10.19.11

Leahy: Oppose Amendment To Block Federal Court Prosecution of Terrorists

[WASHINGTON (Wednesday, Oct. 19, 2011) – U.S. Senator Patrick Leahy, Chairman of the Senate Judiciary Committee, spoke on the Senate floor Wednesday night in opposition to an amendment pending before the Senate to prohibit the use of federal funds to prosecute terrorists in Article III criminal courts.  The text of Leahy’s statement, as prepared for delivery, follows.]

 

Statement Of Senator Patrick Leahy (D-Vt.),
Chairman, U.S. Senate Committee On The Judiciary
On Ayotte Amendment SA753 to H.R.2112
(To Prohibit Funding For Prosecuting Terrorists In Article III Criminal Courts)

October 19, 2011

 

As Prepared for Delivery

 

This amendment would tie the hands of our national security and law enforcement officers in their efforts to secure our national security.   

I am surprised that this amendment is being offered at this time.  Just a week ago, we learned of the foiled assassination attempt in the United States of the Saudi Ambassador to the United States.  This case involved the Department of Justice, the FBI, and the DEA in a coordinated effort to prevent an act of terrorism on U.S. soil.  I commend the agencies involved in the investigation.  I was also pleased to see that, in this instance, members of Congress did not re-engage in armchair quarterbacking over whether the suspect should be transferred to military custody or sent to Guantanamo. 

Nearly two years ago, when a terrorist attempted to blow up an airplane on Christmas Day, some politicians used the occasion to criticize the Attorney General after the suspect was arrested.  They made all kinds of claims about the risks of trying him in a Federal court, none of which came true.  In fact, after obtaining useful intelligence from the suspect, that case proceeded without incident in Federal court where, last Wednesday, the defendant pleaded guilty.  He now faces a potential life sentence.  That successful prosecution adds to the more than 440 terrorism-related convictions since September 11, 2001.  

Over the last two and one half years, the President and his national security team have done a tremendous job protecting America and taking the fight to our enemies.  Earlier this year, the President ordered a successful strike against Osama bin Laden and has stayed focused on destroying al Qaeda from his first days in office.  Last month, the administration was also able to locate Anwar al Awlaki, a terrorist operative in Yemen who was recruiting Americans to attack within the United States.  During the past two and one half years, the President and his national security team have developed a counterterrorism framework that has protected the American people while taking on al Qaeda and its affiliates.  As the President’s assistant for Homeland Security and Counterterrorism John Brennan noted last month: “[T]he results . . . under this approach are undeniable.” Al Qaeda has been “severely crippled” and the death of Osama bin Laden was a “strategic milestone” in that effort.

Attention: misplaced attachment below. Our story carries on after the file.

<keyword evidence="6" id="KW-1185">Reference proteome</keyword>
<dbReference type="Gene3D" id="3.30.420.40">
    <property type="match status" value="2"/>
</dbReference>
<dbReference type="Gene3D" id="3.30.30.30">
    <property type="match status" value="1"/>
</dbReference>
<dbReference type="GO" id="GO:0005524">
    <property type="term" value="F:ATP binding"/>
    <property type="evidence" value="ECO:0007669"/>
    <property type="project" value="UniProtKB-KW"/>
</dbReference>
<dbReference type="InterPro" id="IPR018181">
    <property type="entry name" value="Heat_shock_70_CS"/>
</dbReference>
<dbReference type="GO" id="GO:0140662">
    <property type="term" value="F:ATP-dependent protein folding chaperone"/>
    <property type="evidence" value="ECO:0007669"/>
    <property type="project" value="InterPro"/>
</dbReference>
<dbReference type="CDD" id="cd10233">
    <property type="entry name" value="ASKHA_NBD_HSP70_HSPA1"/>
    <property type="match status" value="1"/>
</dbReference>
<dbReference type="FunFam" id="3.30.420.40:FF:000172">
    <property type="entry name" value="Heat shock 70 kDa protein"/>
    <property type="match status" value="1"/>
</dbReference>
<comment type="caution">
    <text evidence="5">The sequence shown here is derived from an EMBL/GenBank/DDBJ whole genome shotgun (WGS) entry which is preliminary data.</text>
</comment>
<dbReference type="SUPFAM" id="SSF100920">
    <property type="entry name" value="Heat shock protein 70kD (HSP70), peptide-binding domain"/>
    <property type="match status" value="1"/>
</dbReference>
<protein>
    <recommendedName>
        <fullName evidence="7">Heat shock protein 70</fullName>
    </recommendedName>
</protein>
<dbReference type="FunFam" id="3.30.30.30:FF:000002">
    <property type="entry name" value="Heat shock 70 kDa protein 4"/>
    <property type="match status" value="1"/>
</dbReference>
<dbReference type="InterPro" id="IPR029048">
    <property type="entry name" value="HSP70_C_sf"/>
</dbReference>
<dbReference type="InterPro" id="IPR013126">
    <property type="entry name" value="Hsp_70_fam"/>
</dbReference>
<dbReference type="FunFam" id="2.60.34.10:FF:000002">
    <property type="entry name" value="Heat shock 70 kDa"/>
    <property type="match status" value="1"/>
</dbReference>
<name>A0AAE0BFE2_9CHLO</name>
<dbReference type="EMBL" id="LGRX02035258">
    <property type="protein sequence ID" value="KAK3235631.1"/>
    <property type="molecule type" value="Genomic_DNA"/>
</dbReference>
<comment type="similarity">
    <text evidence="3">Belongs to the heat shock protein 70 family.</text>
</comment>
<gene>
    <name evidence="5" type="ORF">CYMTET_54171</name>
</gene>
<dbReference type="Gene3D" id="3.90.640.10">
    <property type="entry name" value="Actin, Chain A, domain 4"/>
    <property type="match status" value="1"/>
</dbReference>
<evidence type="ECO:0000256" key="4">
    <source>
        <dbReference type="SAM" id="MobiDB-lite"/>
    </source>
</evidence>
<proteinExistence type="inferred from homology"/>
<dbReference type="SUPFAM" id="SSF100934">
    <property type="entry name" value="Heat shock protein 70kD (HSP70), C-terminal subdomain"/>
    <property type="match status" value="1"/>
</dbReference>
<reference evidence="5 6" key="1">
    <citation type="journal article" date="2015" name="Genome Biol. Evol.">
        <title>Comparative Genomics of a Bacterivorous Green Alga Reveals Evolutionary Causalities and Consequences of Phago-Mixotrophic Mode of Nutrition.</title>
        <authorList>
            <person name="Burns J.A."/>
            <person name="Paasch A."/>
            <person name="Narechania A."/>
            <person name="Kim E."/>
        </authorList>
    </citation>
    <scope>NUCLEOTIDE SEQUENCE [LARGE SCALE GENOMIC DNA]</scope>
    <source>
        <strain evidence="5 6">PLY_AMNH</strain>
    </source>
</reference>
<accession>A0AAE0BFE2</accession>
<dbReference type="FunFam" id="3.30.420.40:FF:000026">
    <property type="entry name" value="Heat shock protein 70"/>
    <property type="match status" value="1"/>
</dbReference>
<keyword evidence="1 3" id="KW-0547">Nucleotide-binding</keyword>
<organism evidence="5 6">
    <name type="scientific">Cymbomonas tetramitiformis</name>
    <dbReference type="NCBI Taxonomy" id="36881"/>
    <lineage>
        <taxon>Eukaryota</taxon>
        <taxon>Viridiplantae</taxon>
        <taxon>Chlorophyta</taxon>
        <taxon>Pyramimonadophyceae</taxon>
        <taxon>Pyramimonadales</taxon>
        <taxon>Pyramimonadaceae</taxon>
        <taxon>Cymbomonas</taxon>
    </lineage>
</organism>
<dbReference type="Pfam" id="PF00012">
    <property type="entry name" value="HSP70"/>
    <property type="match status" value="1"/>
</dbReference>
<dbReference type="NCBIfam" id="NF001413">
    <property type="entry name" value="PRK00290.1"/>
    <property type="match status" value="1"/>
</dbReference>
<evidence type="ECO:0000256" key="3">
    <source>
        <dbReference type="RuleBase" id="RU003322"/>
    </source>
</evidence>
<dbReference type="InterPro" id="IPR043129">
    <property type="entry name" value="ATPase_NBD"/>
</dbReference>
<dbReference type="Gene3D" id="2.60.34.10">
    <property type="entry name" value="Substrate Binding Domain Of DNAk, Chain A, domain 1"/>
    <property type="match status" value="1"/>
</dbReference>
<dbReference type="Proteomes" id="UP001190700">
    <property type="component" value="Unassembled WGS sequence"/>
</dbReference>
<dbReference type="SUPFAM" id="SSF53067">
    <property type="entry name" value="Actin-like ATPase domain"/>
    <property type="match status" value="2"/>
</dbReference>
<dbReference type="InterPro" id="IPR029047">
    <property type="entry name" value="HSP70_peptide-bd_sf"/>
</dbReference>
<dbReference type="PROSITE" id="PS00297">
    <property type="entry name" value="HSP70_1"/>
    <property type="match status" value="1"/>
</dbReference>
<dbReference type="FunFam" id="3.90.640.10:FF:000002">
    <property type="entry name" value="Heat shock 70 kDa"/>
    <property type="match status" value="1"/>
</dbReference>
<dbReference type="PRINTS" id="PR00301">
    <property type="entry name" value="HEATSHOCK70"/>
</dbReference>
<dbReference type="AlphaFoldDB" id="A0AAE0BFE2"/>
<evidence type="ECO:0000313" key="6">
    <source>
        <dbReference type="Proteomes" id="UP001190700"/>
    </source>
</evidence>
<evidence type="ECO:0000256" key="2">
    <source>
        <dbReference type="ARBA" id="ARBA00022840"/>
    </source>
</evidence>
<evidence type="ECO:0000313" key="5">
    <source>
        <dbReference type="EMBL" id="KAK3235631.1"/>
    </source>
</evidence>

We must remain vigilant, but no one can deny the progress that has been made.  As Mr. Brennan emphasized, the approach is “a practical, flexible, result-driven approach to counter terrorism that is consistent with our laws, and in line with the very values upon which this nation was founded.”  He noted: “Where terrorists offer injustice, disorder, and destruction, the United States and its allies stand for freedom, fairness, equality, and hope.” 

The Judiciary Committee has held several hearings on the issue of how to best handle terrorism suspects.  Experts and judges from across the political spectrum have agreed that our courts and our criminal justice system can play a role in  this challenge, and indeed has been effectively involved many times already. 

As a former prosecutor, I have absolute faith in the abilities of our Federal courts, prosecutors, and law enforcement to bring terrorists to justice.  The Executive Branch must have all options available in handling terrorism cases, including the ability to prosecute terrorists in Federal criminal courts. 

I find it deeply troubling that the Senate would prohibit the administration from trying terrorists in our Federal courts.  While there may be a place for military commissions in our overall approach to dealing with terrorism suspects, they remain mostly an unproven tool.  The federal courts have dramatically more experience with handling these types of cases and have a proven track record of success.

There have been only six convictions in military commissions since September 11.  Of the six convictions, five resulted from plea bargains.  On average, the sentences given to those six defendants convicted in military commissions have been far shorter than the sentences handed down in Federal criminal courts.  There have been more than 443 terrorism-related convictions in Federal courts since September 11, 2001, including at least 78 convictions during the Obama administration. 

This amendment would deprive Federal law enforcement of a critical tool in bringing terrorists to justice.  It usurps the Attorney General’s constitutional responsibilities.  This is not the path forward.  I urge all Senators to oppose this amendment. 

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